Here’s the kicker. Back in 2020, a year after FTX launched, the bank was acquired by FBH. Who is the chairman of FBH? Jean Chalopin, the chairman of another bank, Deltec Bank, headquartered in the Bahamas just like FTX.

Stablecoin Shenanigans?

Things start to roll down the rabbit hole fast from here.

Deltec Bank is none other than the bank Tether partnered with in 2018 for securing its dominant redeemable stablecoin, USDT.

To contextualize the size of USDT, recall the algorithmic stablecoin UST from the Terra collapse, which had an $18.6 billion market cap before it depegged from the dollar.

Well, that’s chump change compared to Tether (USDT), at a $65 billion market cap. USDT is a classically redeemable stablecoin — one digital USDT for one USD banknote, custodied by a bank.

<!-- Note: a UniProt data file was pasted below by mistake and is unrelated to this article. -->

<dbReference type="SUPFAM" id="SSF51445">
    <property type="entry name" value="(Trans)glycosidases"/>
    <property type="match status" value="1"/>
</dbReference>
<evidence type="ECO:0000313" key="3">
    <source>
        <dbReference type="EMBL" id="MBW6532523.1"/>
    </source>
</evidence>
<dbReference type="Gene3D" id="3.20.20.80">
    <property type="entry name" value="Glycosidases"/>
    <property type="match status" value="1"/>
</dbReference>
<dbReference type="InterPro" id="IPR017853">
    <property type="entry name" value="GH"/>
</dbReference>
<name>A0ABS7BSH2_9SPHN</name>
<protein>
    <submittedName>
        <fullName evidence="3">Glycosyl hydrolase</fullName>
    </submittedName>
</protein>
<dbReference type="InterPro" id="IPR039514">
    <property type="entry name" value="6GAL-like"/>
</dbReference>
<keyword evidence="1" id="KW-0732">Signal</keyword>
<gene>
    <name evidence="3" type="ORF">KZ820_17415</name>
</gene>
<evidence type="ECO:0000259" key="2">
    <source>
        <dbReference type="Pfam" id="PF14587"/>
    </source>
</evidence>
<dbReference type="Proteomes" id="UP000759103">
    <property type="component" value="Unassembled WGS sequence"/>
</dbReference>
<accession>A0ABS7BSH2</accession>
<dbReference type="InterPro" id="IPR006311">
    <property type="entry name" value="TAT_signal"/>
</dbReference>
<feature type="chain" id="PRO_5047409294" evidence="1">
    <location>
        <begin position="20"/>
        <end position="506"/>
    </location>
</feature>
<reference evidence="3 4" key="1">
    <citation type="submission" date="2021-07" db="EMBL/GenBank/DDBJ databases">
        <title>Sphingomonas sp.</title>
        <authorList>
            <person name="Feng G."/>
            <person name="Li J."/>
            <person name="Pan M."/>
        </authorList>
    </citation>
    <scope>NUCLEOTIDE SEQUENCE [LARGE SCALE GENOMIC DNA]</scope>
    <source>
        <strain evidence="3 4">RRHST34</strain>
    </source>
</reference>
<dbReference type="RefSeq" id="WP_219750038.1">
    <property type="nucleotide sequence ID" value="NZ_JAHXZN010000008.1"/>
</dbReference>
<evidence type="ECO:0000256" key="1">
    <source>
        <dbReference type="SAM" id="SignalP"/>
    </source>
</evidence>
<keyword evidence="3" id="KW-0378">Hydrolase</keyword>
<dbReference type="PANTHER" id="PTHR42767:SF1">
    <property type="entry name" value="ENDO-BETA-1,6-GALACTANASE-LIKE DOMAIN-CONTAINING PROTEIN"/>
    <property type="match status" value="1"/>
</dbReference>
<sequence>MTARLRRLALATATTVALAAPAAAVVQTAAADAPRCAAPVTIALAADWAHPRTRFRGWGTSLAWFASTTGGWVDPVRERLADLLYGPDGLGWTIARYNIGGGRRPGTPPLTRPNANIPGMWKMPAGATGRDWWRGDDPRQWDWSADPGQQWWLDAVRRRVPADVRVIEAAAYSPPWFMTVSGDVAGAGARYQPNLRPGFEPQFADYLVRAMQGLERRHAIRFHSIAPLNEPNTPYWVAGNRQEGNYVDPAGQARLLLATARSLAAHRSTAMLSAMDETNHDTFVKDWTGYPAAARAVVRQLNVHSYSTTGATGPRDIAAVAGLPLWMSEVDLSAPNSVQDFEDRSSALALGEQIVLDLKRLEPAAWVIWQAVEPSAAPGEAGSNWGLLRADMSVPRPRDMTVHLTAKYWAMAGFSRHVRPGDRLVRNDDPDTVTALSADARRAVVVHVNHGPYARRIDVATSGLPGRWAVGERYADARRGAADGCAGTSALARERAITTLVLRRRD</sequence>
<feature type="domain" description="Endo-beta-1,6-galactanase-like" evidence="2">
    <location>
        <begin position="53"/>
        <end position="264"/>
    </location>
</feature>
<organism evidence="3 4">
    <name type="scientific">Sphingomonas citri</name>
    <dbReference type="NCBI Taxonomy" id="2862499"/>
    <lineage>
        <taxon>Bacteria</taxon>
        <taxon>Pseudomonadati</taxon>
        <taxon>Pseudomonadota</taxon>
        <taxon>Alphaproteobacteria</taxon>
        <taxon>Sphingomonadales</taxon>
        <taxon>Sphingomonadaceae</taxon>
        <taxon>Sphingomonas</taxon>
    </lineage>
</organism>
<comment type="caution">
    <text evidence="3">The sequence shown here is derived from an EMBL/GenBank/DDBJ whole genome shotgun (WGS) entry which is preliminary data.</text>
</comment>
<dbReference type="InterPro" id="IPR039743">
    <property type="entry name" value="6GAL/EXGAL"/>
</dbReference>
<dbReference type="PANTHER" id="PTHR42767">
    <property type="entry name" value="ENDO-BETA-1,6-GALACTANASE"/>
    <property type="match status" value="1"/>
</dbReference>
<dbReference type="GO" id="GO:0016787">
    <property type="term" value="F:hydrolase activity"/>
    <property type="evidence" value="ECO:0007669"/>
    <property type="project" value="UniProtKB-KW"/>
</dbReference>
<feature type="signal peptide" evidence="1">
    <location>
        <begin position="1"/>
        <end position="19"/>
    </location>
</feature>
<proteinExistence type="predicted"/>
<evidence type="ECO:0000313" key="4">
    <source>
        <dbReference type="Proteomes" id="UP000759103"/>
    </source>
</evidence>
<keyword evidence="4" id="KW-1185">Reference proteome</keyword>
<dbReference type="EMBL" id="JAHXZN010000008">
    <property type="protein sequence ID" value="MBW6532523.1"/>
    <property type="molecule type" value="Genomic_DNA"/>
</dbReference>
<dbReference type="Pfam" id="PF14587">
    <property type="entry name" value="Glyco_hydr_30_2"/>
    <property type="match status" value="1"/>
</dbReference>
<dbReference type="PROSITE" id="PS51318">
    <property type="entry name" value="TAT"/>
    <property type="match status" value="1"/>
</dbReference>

But if it somehow stopped being redeemable, USDT would collapse the entire crypto ecosystem across different blockchain networks.

Adjusted on-chain volume of stablecoins. In November, USDT traffic accounted for over $295.5 billion. Image credit: The Block

Now, there is no indication that USDT is not appropriately redeemable. While Tether has historically had a bit of a bad reputation in terms of its backing, progress has been made in a positive direction. Tether recently hired reputable accounting firm BDO Italia for monthly reserve attestations, for example.

So — was something in a preparatory stage here with SBF?

According to Protos research, $36.6 billion out of a total $108.5 billion worth of USDT went through SBF’s Alameda Research market maker.